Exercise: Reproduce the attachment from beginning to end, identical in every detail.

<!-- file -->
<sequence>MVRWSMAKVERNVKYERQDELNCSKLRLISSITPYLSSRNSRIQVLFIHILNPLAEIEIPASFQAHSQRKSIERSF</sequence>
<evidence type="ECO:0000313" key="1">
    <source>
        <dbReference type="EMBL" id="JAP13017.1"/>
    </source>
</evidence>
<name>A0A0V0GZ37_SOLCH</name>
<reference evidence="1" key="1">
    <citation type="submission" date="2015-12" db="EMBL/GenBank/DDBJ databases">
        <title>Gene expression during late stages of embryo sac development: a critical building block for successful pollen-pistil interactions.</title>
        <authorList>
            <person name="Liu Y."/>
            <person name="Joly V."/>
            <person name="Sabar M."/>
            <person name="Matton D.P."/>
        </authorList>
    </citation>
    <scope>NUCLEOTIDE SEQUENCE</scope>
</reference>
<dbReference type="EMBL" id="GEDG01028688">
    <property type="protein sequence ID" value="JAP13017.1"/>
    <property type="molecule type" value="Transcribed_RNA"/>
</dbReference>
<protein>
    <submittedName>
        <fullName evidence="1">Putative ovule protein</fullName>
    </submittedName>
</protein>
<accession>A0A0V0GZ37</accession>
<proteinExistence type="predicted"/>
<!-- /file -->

<sequence>MVRWSMAKVERNVKYERQDELNCSKLRLISSITPYLSSRNSRIQVLFIHILNPLAEIEIPASFQAHSQRKSIERSF</sequence>
<evidence type="ECO:0000313" key="1">
    <source>
        <dbReference type="EMBL" id="JAP13017.1"/>
    </source>
</evidence>
<name>A0A0V0GZ37_SOLCH</name>
<reference evidence="1" key="1">
    <citation type="submission" date="2015-12" db="EMBL/GenBank/DDBJ databases">
        <title>Gene expression during late stages of embryo sac development: a critical building block for successful pollen-pistil interactions.</title>
        <authorList>
            <person name="Liu Y."/>
            <person name="Joly V."/>
            <person name="Sabar M."/>
            <person name="Matton D.P."/>
        </authorList>
    </citation>
    <scope>NUCLEOTIDE SEQUENCE</scope>
</reference>
<dbReference type="EMBL" id="GEDG01028688">
    <property type="protein sequence ID" value="JAP13017.1"/>
    <property type="molecule type" value="Transcribed_RNA"/>
</dbReference>
<protein>
    <submittedName>
        <fullName evidence="1">Putative ovule protein</fullName>
    </submittedName>
</protein>
<accession>A0A0V0GZ37</accession>
<proteinExistence type="predicted"/>